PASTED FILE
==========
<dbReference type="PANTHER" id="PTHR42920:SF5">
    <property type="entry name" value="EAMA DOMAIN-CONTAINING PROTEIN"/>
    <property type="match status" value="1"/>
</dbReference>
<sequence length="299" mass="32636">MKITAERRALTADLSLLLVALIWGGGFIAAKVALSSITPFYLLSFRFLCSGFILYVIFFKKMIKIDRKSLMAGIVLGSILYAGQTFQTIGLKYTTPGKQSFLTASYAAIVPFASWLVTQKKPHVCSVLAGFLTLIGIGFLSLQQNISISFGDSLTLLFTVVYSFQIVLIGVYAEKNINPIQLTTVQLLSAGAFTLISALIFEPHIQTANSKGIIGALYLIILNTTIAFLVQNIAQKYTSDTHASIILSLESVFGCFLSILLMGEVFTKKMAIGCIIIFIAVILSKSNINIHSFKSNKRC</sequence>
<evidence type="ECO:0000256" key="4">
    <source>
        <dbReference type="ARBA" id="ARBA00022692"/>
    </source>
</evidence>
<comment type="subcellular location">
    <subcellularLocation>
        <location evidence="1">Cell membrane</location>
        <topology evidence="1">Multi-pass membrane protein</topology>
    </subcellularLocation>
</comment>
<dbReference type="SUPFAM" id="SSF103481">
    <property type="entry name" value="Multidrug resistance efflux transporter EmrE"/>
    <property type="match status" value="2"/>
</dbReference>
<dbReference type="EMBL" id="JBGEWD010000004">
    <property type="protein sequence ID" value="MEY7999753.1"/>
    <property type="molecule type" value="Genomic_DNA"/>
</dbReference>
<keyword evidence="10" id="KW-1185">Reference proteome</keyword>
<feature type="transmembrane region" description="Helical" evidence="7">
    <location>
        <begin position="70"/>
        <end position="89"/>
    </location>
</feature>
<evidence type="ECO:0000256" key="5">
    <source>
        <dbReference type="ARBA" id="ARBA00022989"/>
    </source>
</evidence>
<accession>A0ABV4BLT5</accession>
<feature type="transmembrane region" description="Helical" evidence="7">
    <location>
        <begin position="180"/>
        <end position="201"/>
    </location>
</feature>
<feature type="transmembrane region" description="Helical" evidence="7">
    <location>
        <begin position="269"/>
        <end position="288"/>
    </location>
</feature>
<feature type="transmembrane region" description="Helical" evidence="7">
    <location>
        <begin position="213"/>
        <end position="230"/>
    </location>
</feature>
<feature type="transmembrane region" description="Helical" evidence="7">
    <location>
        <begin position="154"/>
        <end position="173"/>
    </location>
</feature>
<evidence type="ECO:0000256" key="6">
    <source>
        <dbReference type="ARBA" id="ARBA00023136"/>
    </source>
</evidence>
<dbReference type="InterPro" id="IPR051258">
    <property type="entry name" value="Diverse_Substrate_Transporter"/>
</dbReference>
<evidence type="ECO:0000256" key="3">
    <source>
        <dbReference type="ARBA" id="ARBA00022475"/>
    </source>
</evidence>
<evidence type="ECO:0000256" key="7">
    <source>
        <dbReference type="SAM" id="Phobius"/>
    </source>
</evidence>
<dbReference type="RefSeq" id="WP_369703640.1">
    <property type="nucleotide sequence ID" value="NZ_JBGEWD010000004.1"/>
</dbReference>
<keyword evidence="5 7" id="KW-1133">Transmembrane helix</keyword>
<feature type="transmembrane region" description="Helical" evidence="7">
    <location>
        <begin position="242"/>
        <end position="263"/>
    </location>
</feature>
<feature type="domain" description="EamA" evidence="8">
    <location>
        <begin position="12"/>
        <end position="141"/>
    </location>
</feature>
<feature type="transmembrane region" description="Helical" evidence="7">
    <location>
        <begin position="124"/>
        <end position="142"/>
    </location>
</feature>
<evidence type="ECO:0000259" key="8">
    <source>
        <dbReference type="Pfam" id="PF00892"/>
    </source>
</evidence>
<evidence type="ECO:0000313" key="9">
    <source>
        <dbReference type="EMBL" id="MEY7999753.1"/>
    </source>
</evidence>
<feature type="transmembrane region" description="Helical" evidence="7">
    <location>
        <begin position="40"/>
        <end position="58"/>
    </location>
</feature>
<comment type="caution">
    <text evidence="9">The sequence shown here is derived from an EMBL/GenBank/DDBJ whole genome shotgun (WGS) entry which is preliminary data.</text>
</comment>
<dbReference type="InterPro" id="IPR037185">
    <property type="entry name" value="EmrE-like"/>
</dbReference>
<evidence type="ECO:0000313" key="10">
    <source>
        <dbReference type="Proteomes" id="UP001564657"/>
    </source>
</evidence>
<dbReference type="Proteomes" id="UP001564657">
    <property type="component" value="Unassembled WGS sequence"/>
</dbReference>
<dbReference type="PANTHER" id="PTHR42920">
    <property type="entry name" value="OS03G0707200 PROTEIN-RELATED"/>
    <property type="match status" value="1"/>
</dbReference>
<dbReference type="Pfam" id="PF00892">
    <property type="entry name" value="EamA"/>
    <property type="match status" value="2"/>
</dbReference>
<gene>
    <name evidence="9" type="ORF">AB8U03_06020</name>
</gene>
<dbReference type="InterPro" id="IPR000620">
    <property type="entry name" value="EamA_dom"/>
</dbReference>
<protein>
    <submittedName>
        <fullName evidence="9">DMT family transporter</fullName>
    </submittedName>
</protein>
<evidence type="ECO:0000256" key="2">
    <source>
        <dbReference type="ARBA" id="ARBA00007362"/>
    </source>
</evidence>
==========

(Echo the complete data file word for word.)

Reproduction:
<dbReference type="PANTHER" id="PTHR42920:SF5">
    <property type="entry name" value="EAMA DOMAIN-CONTAINING PROTEIN"/>
    <property type="match status" value="1"/>
</dbReference>
<sequence length="299" mass="32636">MKITAERRALTADLSLLLVALIWGGGFIAAKVALSSITPFYLLSFRFLCSGFILYVIFFKKMIKIDRKSLMAGIVLGSILYAGQTFQTIGLKYTTPGKQSFLTASYAAIVPFASWLVTQKKPHVCSVLAGFLTLIGIGFLSLQQNISISFGDSLTLLFTVVYSFQIVLIGVYAEKNINPIQLTTVQLLSAGAFTLISALIFEPHIQTANSKGIIGALYLIILNTTIAFLVQNIAQKYTSDTHASIILSLESVFGCFLSILLMGEVFTKKMAIGCIIIFIAVILSKSNINIHSFKSNKRC</sequence>
<evidence type="ECO:0000256" key="4">
    <source>
        <dbReference type="ARBA" id="ARBA00022692"/>
    </source>
</evidence>
<comment type="subcellular location">
    <subcellularLocation>
        <location evidence="1">Cell membrane</location>
        <topology evidence="1">Multi-pass membrane protein</topology>
    </subcellularLocation>
</comment>
<dbReference type="SUPFAM" id="SSF103481">
    <property type="entry name" value="Multidrug resistance efflux transporter EmrE"/>
    <property type="match status" value="2"/>
</dbReference>
<dbReference type="EMBL" id="JBGEWD010000004">
    <property type="protein sequence ID" value="MEY7999753.1"/>
    <property type="molecule type" value="Genomic_DNA"/>
</dbReference>
<keyword evidence="10" id="KW-1185">Reference proteome</keyword>
<feature type="transmembrane region" description="Helical" evidence="7">
    <location>
        <begin position="70"/>
        <end position="89"/>
    </location>
</feature>
<evidence type="ECO:0000256" key="5">
    <source>
        <dbReference type="ARBA" id="ARBA00022989"/>
    </source>
</evidence>
<accession>A0ABV4BLT5</accession>
<feature type="transmembrane region" description="Helical" evidence="7">
    <location>
        <begin position="180"/>
        <end position="201"/>
    </location>
</feature>
<feature type="transmembrane region" description="Helical" evidence="7">
    <location>
        <begin position="269"/>
        <end position="288"/>
    </location>
</feature>
<feature type="transmembrane region" description="Helical" evidence="7">
    <location>
        <begin position="213"/>
        <end position="230"/>
    </location>
</feature>
<feature type="transmembrane region" description="Helical" evidence="7">
    <location>
        <begin position="154"/>
        <end position="173"/>
    </location>
</feature>
<evidence type="ECO:0000256" key="6">
    <source>
        <dbReference type="ARBA" id="ARBA00023136"/>
    </source>
</evidence>
<dbReference type="InterPro" id="IPR051258">
    <property type="entry name" value="Diverse_Substrate_Transporter"/>
</dbReference>
<evidence type="ECO:0000256" key="3">
    <source>
        <dbReference type="ARBA" id="ARBA00022475"/>
    </source>
</evidence>
<evidence type="ECO:0000256" key="7">
    <source>
        <dbReference type="SAM" id="Phobius"/>
    </source>
</evidence>
<dbReference type="RefSeq" id="WP_369703640.1">
    <property type="nucleotide sequence ID" value="NZ_JBGEWD010000004.1"/>
</dbReference>
<keyword evidence="5 7" id="KW-1133">Transmembrane helix</keyword>
<feature type="transmembrane region" description="Helical" evidence="7">
    <location>
        <begin position="242"/>
        <end position="263"/>
    </location>
</feature>
<feature type="domain" description="EamA" evidence="8">
    <location>
        <begin position="12"/>
        <end position="141"/>
    </location>
</feature>
<feature type="transmembrane region" description="Helical" evidence="7">
    <location>
        <begin position="124"/>
        <end position="142"/>
    </location>
</feature>
<evidence type="ECO:0000259" key="8">
    <source>
        <dbReference type="Pfam" id="PF00892"/>
    </source>
</evidence>
<evidence type="ECO:0000313" key="9">
    <source>
        <dbReference type="EMBL" id="MEY7999753.1"/>
    </source>
</evidence>
<feature type="transmembrane region" description="Helical" evidence="7">
    <location>
        <begin position="40"/>
        <end position="58"/>
    </location>
</feature>
<comment type="caution">
    <text evidence="9">The sequence shown here is derived from an EMBL/GenBank/DDBJ whole genome shotgun (WGS) entry which is preliminary data.</text>
</comment>
<dbReference type="InterPro" id="IPR037185">
    <property type="entry name" value="EmrE-like"/>
</dbReference>
<evidence type="ECO:0000313" key="10">
    <source>
        <dbReference type="Proteomes" id="UP001564657"/>
    </source>
</evidence>
<dbReference type="Proteomes" id="UP001564657">
    <property type="component" value="Unassembled WGS sequence"/>
</dbReference>
<dbReference type="PANTHER" id="PTHR42920">
    <property type="entry name" value="OS03G0707200 PROTEIN-RELATED"/>
    <property type="match status" value="1"/>
</dbReference>
<dbReference type="Pfam" id="PF00892">
    <property type="entry name" value="EamA"/>
    <property type="match status" value="2"/>
</dbReference>
<gene>
    <name evidence="9" type="ORF">AB8U03_06020</name>
</gene>
<dbReference type="InterPro" id="IPR000620">
    <property type="entry name" value="EamA_dom"/>
</dbReference>
<protein>
    <submittedName>
        <fullName evidence="9">DMT family transporter</fullName>
    </submittedName>
</protein>
<evidence type="ECO:0000256" key="2">
    <source>
        <dbReference type="ARBA" id="ARBA00007362"/>
    </source>
</evidence>